The symptoms are so obvious, and the cure so simple, that you don't have to be a doctor to make a diagnosis. Side effects are considered minimal. It can be given as a preventative to any child who might have worms but not yet show symptoms.
Swollen bellies are so common, many poor Haitians have no idea their children are sick. With no electricity or treated water services, they also have little means to prevent infection.
"Here it's seen as normal," said Jackson. "It's hard to prevent when it's from bad water. It's all they've got."
One thing I’ll say for Aaron: He has no compunction about lifting up a kid’s shirt – any kid anywhere, it seemed – and thumping on the kid’s swollen belly as though he were evaluating a melon. The dude hasn’t met a stranger in his life. Here’s some video from our subsequent stop at a village set back from the main road, a place he and Johnny call “Little Africa.” There, in a scratched-out patch of clay and rows of skeletal homes, we found children outside a church sitting around a water pump, playing a game with homemade playing cards. Once the Planting Peace guys arrived and started handing out pills – well, it was an event. Five white guys, a couple of them toting camera equipment, distributing mystery pills as Johnny tried to explain to kids and parents alike what they were for, why they were important, why infants couldn’t take them. One woman approached us as we were leaving and explained that while she had a baby with her (too young) she also had an older child back home who needed a dose. Brayan worried that the kids who kept holding their hands out for more pills didn't understand that it was medicine, not a tiny snack.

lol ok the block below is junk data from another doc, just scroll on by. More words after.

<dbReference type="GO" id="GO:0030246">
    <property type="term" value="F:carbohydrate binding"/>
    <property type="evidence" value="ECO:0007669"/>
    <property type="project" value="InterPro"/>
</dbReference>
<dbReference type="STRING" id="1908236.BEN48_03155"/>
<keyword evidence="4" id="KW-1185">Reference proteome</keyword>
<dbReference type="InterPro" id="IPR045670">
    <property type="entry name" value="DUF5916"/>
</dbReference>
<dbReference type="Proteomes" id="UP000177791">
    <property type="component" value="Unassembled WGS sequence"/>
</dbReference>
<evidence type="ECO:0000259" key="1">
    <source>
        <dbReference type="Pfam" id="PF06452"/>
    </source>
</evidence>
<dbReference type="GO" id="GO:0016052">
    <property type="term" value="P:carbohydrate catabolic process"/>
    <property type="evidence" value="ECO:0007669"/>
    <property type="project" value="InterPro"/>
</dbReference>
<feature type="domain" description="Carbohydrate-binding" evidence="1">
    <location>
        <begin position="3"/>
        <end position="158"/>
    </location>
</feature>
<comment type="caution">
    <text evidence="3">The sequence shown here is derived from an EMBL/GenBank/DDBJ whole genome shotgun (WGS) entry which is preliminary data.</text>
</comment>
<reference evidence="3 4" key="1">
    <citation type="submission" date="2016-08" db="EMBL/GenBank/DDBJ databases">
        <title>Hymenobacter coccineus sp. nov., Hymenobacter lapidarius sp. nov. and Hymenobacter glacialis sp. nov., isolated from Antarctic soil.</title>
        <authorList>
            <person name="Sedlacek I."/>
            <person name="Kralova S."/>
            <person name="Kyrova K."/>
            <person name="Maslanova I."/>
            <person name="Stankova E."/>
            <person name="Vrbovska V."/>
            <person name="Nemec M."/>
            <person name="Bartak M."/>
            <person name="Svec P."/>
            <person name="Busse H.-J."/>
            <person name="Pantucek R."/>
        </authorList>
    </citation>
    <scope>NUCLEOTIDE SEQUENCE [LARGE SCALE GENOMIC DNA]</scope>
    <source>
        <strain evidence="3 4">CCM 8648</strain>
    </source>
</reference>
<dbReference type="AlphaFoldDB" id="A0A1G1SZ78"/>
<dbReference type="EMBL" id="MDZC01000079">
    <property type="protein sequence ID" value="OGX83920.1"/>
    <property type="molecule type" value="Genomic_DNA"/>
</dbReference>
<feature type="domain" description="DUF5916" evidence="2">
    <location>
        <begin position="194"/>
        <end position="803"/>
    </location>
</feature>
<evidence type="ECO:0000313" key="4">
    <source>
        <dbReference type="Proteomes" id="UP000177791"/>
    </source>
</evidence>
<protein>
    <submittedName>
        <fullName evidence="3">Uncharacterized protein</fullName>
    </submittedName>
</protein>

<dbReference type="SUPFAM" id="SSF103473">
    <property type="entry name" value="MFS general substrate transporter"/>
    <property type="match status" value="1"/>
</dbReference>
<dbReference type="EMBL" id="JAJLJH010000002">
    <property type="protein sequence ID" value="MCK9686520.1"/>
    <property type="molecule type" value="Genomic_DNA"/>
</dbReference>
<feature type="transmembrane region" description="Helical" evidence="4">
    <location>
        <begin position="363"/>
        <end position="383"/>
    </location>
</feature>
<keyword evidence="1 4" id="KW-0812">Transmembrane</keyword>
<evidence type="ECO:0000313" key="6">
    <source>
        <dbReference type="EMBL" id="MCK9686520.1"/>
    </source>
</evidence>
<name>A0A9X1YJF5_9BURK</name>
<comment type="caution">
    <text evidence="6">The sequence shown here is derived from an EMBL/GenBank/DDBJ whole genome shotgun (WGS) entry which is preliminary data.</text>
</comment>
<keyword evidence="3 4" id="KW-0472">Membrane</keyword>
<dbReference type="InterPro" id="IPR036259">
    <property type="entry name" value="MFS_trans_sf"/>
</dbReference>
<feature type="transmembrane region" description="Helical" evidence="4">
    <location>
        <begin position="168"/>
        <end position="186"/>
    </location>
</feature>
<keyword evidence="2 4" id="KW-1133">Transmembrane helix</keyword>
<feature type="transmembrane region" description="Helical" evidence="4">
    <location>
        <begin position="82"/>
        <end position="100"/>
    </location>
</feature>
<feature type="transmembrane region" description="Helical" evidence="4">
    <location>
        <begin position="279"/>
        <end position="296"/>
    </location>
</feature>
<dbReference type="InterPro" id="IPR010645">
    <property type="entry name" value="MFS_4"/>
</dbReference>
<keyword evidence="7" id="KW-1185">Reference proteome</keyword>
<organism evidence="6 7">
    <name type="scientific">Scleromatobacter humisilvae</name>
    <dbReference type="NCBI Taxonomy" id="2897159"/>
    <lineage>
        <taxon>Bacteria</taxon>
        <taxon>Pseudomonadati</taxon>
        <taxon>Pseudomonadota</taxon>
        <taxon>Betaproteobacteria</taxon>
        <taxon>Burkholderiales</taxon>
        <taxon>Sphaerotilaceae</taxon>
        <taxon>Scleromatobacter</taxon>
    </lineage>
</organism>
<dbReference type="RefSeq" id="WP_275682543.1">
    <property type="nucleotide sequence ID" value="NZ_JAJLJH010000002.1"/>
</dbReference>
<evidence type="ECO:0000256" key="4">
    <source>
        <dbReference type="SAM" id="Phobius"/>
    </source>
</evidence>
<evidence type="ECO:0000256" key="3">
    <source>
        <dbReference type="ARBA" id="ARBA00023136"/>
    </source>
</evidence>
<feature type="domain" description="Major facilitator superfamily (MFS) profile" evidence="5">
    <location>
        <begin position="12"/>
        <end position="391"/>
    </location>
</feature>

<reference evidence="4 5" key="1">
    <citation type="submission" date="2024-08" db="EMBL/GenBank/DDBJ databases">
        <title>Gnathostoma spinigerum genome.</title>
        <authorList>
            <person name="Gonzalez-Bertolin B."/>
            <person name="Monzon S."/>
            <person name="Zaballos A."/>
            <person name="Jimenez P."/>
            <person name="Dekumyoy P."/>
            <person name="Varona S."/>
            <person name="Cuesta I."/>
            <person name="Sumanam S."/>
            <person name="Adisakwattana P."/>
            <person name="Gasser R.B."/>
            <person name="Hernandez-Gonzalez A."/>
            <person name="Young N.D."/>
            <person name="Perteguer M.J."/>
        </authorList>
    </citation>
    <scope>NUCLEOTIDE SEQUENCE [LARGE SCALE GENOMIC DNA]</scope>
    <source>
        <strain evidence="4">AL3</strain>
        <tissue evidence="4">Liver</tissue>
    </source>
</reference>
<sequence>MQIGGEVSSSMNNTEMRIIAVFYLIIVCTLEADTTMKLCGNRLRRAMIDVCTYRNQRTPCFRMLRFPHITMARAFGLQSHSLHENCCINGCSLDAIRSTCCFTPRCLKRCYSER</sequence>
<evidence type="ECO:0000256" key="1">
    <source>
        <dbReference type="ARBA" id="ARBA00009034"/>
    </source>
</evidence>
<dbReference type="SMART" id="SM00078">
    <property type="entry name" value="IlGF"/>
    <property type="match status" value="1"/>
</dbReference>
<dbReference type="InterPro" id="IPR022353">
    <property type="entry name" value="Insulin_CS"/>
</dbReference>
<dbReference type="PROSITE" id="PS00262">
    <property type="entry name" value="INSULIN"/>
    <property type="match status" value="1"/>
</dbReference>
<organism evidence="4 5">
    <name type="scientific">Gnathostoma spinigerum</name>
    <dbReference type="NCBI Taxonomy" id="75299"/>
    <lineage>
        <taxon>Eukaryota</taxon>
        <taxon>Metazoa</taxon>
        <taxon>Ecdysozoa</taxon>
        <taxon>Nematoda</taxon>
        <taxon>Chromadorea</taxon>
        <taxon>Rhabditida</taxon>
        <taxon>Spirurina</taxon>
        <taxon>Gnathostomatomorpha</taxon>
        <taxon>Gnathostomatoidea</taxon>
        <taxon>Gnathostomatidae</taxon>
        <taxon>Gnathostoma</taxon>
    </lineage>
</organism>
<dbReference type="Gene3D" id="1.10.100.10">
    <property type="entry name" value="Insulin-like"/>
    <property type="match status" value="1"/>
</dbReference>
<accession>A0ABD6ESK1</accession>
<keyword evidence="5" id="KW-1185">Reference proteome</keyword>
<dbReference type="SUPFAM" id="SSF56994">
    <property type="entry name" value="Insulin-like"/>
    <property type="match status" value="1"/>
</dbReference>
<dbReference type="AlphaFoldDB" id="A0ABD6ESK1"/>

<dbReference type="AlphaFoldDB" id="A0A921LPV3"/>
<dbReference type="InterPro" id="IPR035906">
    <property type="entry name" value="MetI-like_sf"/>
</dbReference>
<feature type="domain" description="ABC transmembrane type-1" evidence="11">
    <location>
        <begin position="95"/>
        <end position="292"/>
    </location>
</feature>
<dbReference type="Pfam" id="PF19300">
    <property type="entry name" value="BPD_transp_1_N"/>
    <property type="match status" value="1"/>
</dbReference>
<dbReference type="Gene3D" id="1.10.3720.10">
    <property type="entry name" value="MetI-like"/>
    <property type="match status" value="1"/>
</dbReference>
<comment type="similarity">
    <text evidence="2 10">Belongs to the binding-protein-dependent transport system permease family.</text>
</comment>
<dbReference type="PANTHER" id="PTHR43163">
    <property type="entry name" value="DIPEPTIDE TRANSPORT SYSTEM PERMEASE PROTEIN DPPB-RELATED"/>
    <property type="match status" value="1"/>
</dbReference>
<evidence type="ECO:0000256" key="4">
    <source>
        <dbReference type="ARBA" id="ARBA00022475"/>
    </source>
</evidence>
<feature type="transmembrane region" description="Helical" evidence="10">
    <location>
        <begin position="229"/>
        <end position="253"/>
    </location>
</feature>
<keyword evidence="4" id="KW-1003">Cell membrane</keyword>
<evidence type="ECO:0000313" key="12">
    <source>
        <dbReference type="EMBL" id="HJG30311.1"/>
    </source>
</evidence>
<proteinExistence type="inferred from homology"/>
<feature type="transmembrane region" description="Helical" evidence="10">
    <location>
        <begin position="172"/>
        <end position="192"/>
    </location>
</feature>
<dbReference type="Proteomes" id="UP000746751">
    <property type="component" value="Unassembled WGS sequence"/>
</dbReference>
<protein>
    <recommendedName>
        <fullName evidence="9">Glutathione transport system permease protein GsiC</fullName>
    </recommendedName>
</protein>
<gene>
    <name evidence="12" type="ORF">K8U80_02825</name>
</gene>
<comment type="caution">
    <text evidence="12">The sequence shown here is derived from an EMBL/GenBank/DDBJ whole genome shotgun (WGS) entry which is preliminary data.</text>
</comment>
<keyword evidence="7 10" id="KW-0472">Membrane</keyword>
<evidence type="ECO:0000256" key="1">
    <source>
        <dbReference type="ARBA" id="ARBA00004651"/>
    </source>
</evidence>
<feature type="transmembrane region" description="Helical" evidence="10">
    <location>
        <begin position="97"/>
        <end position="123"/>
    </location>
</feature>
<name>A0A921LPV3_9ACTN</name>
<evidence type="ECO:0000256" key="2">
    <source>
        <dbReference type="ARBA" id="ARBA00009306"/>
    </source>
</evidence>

I’m going to ballpark it and say the Planting Peace guys handed out a hundred pills to kids that day. That’s a hundred kids who were great candidates to have parasites, and several of whom were displaying the outward signs of malnutrition: distended bellies, hair tinged the color of rust. Total cost of the pills: less than $2. One of the great things about hating worms is they’re cheap to kill. If you’re the sort who gets off on exterminating your enemies, it’s a real bargain. Aaron tells me that he’s about to be interviewed (again) by Anderson Cooper, who Aaron tells me once remarked to him, off-camera, that for the cost of a pack of cigs, you could deworm a whole school. Aaron has more information at his site, plantingpeace.org.